· It presents a challenge for the athlete, with new visible goals (higher box) to complete
· They are fun, are a good way of turning training into a competition amongst the athletes, and creating interest and passion for training
Here are some reasons to utilize continuous box jumps in your routine:
· You need to develop reactive strength in your athletes. Reactive strength is a form of explosive strength, and refers to the ability to get off the ground as fast as possible once making contact with it. This means that the exercise is performed as a plyometric, with only the balls of the feet making contact with the floor, aiming to get back off the ground as fast as possible. Please see this article on explosive training to learn the various derivatives of explosive strength.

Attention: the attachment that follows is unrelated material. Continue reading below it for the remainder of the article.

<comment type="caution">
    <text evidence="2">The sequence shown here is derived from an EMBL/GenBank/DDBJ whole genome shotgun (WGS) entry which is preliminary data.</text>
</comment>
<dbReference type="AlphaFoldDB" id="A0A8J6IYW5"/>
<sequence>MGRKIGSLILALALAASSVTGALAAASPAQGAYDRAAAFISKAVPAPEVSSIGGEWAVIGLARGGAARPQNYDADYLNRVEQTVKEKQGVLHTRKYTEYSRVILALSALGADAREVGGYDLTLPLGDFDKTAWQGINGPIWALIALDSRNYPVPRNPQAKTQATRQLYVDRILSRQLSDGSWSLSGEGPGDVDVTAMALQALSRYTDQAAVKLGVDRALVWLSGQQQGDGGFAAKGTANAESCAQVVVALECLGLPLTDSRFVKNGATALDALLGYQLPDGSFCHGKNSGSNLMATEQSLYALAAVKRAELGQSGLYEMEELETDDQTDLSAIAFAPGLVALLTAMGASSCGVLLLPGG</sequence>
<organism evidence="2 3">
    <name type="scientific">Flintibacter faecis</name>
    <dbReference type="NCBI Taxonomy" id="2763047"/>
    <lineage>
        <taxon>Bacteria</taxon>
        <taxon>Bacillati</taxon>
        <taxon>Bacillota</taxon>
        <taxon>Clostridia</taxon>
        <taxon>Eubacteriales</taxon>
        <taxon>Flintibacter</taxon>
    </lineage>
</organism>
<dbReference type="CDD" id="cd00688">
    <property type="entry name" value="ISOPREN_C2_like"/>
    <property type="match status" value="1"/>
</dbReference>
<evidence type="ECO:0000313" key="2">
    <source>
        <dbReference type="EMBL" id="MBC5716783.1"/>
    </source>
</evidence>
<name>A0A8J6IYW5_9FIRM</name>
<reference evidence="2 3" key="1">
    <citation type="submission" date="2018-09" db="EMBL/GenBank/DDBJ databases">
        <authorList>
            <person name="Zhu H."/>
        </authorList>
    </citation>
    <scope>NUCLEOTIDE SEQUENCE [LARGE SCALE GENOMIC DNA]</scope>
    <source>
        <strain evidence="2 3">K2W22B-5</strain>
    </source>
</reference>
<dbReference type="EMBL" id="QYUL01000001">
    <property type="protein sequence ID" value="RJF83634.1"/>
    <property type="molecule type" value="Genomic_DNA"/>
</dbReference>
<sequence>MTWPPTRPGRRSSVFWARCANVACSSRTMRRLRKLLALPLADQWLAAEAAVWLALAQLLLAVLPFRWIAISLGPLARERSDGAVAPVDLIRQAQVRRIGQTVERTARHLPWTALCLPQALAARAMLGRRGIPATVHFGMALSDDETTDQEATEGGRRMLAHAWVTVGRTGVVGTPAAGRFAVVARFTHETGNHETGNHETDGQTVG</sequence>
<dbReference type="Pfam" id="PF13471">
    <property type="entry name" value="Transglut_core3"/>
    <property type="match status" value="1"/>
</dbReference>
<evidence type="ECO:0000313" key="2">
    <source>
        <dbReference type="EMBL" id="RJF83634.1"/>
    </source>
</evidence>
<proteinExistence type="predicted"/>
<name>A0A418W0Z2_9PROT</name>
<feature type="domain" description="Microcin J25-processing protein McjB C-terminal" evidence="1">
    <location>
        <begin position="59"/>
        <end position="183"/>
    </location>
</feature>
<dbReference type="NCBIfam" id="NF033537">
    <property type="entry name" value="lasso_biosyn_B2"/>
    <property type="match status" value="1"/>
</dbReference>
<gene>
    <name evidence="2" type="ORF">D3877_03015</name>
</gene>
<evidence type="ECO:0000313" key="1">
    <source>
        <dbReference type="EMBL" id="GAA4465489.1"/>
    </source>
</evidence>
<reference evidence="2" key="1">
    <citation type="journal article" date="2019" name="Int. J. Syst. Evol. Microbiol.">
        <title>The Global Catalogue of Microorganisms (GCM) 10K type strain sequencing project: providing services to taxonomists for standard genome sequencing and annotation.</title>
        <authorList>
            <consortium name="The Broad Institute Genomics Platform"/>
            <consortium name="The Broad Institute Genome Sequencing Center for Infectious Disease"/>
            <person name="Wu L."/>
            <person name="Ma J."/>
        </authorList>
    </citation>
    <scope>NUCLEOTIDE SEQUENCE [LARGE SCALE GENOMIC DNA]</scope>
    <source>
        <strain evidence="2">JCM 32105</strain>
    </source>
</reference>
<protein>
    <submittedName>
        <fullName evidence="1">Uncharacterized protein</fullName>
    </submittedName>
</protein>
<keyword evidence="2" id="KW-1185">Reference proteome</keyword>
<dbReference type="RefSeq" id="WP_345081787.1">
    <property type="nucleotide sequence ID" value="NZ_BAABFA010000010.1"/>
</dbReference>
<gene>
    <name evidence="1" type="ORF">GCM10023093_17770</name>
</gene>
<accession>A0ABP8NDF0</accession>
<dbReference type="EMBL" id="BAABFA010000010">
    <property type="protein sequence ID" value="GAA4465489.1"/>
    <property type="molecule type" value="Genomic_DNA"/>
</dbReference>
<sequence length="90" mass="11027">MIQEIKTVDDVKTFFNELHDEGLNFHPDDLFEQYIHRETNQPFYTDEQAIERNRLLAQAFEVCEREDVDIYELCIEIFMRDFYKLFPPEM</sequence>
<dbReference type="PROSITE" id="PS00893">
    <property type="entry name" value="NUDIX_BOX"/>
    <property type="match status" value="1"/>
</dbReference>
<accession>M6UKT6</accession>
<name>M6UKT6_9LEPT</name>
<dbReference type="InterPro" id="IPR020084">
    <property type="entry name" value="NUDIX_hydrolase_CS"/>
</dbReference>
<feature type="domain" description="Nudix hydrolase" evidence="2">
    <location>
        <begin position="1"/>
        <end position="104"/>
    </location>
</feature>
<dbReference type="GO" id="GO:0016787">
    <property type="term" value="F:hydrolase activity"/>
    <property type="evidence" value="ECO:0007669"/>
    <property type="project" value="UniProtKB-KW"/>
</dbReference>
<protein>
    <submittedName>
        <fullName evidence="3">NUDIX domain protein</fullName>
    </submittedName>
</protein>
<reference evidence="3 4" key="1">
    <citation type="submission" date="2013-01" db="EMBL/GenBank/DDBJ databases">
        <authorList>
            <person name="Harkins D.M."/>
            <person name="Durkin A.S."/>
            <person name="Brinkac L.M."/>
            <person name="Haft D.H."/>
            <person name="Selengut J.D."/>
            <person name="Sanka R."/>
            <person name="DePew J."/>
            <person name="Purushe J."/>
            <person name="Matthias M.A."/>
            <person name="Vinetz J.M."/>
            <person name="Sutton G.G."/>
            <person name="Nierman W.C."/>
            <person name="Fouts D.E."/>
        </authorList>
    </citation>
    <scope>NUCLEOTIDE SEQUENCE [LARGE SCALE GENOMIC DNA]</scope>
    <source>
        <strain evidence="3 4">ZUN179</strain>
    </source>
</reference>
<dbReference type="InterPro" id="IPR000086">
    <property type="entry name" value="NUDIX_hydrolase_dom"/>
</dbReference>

· You don’t have enough equipment or space to perform multiple depth jumps with multiple boxes. Continuous box jumps are really the same thing as depth jumps, except you will only be able to use one box height per set
How is the Single Effort Box Jump Different than a Squat Jump?
One question posed recently by my friend and fellow strength coach, Dan Adams, and one that myself, and I am positive many others have, is why not just use squat jumps with healthy athletes? Dan and I discussed this in depth, and determined there are multiple variables that must be considered to differentiate the two.